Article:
Journal Article
Research Support, Non-U.S. Gov't
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IL-17 amplifies human contact hypersensitivity by licensing hapten nonspecific Th1 cells to kill autologous keratinocytes.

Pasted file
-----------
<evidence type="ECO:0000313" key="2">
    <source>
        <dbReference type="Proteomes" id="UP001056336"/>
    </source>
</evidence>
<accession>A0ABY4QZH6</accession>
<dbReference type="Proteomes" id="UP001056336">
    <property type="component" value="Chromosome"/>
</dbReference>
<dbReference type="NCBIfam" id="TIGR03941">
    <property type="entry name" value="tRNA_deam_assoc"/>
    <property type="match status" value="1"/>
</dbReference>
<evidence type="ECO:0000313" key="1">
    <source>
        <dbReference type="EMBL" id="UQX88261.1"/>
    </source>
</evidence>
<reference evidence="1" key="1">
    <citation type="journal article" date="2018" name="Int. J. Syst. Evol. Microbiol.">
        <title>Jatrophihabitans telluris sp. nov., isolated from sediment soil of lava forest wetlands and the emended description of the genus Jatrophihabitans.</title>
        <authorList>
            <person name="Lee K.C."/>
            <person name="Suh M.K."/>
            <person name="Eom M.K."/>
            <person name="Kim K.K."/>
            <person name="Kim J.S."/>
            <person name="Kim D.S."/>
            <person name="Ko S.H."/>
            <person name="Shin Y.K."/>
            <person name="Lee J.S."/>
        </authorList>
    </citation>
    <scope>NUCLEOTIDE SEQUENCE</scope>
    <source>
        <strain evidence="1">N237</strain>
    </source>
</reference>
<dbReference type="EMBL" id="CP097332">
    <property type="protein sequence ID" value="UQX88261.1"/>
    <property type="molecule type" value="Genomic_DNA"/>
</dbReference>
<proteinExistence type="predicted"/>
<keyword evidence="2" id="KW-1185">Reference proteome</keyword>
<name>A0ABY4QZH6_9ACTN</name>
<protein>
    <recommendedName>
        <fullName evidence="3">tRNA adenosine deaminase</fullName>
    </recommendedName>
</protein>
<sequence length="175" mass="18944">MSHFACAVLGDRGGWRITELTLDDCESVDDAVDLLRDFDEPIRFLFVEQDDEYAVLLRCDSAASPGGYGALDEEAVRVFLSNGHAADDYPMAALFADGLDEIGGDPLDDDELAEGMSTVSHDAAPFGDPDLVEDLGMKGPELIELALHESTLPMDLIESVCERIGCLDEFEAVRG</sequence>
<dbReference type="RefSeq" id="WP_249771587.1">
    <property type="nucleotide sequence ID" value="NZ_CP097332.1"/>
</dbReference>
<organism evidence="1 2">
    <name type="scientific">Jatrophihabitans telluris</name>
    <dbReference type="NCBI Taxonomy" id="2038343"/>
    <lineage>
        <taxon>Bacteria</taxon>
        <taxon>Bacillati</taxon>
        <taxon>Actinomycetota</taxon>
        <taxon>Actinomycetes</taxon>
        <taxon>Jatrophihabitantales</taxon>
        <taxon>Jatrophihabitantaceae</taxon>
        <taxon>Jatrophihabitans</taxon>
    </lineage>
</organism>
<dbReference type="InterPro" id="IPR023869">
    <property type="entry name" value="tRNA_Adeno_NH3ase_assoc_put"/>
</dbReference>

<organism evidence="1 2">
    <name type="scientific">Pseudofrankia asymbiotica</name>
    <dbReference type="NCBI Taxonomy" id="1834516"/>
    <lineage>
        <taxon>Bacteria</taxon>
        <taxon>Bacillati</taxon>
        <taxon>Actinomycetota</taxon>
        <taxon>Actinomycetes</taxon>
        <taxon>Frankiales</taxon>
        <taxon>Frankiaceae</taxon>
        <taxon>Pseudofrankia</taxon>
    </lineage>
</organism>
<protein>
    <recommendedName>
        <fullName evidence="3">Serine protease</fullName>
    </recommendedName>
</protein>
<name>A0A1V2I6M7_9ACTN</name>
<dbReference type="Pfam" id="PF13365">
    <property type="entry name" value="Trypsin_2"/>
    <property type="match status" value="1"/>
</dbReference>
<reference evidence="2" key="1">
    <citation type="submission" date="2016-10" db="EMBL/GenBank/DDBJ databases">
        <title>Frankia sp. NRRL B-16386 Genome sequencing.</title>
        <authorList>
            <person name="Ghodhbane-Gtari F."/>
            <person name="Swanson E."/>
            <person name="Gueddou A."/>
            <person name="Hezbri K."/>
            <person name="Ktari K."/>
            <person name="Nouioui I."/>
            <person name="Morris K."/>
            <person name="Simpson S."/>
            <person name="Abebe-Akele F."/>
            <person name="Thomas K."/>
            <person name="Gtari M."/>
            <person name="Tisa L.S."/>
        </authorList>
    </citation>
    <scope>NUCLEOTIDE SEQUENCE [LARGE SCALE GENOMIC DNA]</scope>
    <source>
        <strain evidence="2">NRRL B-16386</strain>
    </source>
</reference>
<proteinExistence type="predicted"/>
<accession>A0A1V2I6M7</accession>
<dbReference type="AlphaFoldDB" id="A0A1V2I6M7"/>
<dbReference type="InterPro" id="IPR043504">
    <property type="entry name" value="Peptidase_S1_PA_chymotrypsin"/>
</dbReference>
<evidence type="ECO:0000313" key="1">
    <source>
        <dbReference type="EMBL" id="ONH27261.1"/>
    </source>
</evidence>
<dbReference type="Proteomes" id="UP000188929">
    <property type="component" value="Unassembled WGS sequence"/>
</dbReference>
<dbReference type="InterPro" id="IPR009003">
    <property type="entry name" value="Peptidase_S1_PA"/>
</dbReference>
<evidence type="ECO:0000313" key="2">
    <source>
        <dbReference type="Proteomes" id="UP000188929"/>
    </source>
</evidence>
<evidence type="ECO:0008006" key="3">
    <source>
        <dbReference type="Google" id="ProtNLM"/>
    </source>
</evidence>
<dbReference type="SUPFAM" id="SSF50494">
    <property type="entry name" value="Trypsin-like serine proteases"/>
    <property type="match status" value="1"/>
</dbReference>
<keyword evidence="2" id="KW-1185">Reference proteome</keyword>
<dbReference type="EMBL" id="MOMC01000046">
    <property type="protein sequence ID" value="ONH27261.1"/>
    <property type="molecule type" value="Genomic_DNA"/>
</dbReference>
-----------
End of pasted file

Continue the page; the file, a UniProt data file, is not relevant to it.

Th17 is a newly identified lineage of effector T cells involved in autoimmunity and immune responses to pathogens. We demonstrate in this study the pathogenic role of IL-17-producing CD4(+) T lymphocytes in allergic contact dermatitis (ACD) to skin-applied chemicals. IL-17(+) T cells infiltrate ACD reactions and predominantly distribute at the site of heavy spongiosis. Skin IL-17(+) T cells were functionally and phenotypically heterogeneous: although pure Th17 prevailed in ACD skin, hapten responsiveness was restricted to Th1/IL-17 (IFN-gamma(+)IL-17(+)) and Th0/IL-17 (IFN-gamma(+)IL-17(+)IL-4(+)) fractions, and to lesser extent Th2/IL-17 cells. In the IFN-gamma-dominated ACD environment, IL-17-releasing T cells affect immune function of keratinocytes by promoting CXCL8, IL-6, and HBD-2 production. In addition, compared with Th1, supernatants from Th1/IL-17 T cells were much more efficient in inducing ICAM-1 expression on keratinocytes and keratinocyte-T cell adhesiveness in vitro. As a consequence, exposure to combined IFN-gamma and IL-17 rendered keratinocytes susceptible to ICAM-1-dependent Ag nonspecific T cell killing. Thus, IL-17 efficiently amplifies the allergic reaction by rendering virtually all of the T lymphocytes recruited at the site of skin inflammation capable to directly contribute to tissue damage.

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